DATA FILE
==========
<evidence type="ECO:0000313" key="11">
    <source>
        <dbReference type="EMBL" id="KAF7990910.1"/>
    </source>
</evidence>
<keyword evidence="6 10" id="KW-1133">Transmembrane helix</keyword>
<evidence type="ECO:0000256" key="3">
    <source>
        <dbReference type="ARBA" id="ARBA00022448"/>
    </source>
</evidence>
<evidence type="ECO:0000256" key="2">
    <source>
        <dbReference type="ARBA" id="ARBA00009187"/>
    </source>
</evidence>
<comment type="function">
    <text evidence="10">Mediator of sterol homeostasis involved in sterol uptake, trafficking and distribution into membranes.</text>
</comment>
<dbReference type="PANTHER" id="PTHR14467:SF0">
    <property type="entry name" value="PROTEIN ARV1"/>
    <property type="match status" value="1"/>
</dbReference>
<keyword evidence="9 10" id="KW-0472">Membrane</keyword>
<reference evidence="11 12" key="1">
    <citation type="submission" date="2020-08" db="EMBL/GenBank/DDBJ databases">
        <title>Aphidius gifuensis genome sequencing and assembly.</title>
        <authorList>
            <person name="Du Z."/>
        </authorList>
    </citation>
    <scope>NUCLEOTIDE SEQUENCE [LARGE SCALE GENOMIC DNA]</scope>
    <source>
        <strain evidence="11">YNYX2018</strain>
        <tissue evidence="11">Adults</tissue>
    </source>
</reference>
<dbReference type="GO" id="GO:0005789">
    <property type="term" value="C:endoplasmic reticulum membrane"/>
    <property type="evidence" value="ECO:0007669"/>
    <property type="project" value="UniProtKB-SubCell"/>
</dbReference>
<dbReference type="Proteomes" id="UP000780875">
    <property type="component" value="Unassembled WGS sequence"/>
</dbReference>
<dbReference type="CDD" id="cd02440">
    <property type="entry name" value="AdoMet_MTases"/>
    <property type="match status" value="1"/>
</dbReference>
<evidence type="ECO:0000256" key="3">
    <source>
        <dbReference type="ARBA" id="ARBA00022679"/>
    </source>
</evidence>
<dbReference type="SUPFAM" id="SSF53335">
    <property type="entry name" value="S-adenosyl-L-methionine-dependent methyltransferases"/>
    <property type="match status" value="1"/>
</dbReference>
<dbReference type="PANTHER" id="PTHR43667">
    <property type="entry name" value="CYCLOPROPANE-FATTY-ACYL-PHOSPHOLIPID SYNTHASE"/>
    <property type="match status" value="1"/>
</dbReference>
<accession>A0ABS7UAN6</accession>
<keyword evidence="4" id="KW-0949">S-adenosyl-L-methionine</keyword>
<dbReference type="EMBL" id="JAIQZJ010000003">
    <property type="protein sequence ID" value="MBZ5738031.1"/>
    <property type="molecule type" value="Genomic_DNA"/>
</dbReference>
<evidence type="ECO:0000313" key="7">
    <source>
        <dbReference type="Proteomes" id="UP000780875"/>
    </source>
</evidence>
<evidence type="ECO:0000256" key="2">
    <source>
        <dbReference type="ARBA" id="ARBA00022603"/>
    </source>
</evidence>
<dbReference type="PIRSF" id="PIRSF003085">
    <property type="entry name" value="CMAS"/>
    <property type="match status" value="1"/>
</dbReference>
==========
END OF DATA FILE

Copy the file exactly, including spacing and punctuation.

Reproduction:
<evidence type="ECO:0000313" key="11">
    <source>
        <dbReference type="EMBL" id="KAF7990910.1"/>
    </source>
</evidence>
<keyword evidence="6 10" id="KW-1133">Transmembrane helix</keyword>
<evidence type="ECO:0000256" key="3">
    <source>
        <dbReference type="ARBA" id="ARBA00022448"/>
    </source>
</evidence>
<evidence type="ECO:0000256" key="2">
    <source>
        <dbReference type="ARBA" id="ARBA00009187"/>
    </source>
</evidence>
<comment type="function">
    <text evidence="10">Mediator of sterol homeostasis involved in sterol uptake, trafficking and distribution into membranes.</text>
</comment>
<dbReference type="PANTHER" id="PTHR14467:SF0">
    <property type="entry name" value="PROTEIN ARV1"/>
    <property type="match status" value="1"/>
</dbReference>
<keyword evidence="9 10" id="KW-0472">Membrane</keyword>
<reference evidence="11 12" key="1">
    <citation type="submission" date="2020-08" db="EMBL/GenBank/DDBJ databases">
        <title>Aphidius gifuensis genome sequencing and assembly.</title>
        <authorList>
            <person name="Du Z."/>
        </authorList>
    </citation>
    <scope>NUCLEOTIDE SEQUENCE [LARGE SCALE GENOMIC DNA]</scope>
    <source>
        <strain evidence="11">YNYX2018</strain>
        <tissue evidence="11">Adults</tissue>
    </source>
</reference>
<dbReference type="GO" id="GO:0005789">
    <property type="term" value="C:endoplasmic reticulum membrane"/>
    <property type="evidence" value="ECO:0007669"/>
    <property type="project" value="UniProtKB-SubCell"/>
</dbReference>
<dbReference type="Proteomes" id="UP000780875">
    <property type="component" value="Unassembled WGS sequence"/>
</dbReference>
<dbReference type="CDD" id="cd02440">
    <property type="entry name" value="AdoMet_MTases"/>
    <property type="match status" value="1"/>
</dbReference>
<evidence type="ECO:0000256" key="3">
    <source>
        <dbReference type="ARBA" id="ARBA00022679"/>
    </source>
</evidence>
<dbReference type="SUPFAM" id="SSF53335">
    <property type="entry name" value="S-adenosyl-L-methionine-dependent methyltransferases"/>
    <property type="match status" value="1"/>
</dbReference>
<dbReference type="PANTHER" id="PTHR43667">
    <property type="entry name" value="CYCLOPROPANE-FATTY-ACYL-PHOSPHOLIPID SYNTHASE"/>
    <property type="match status" value="1"/>
</dbReference>
<accession>A0ABS7UAN6</accession>
<keyword evidence="4" id="KW-0949">S-adenosyl-L-methionine</keyword>
<dbReference type="EMBL" id="JAIQZJ010000003">
    <property type="protein sequence ID" value="MBZ5738031.1"/>
    <property type="molecule type" value="Genomic_DNA"/>
</dbReference>
<evidence type="ECO:0000313" key="7">
    <source>
        <dbReference type="Proteomes" id="UP000780875"/>
    </source>
</evidence>
<evidence type="ECO:0000256" key="2">
    <source>
        <dbReference type="ARBA" id="ARBA00022603"/>
    </source>
</evidence>
<dbReference type="PIRSF" id="PIRSF003085">
    <property type="entry name" value="CMAS"/>
    <property type="match status" value="1"/>
</dbReference>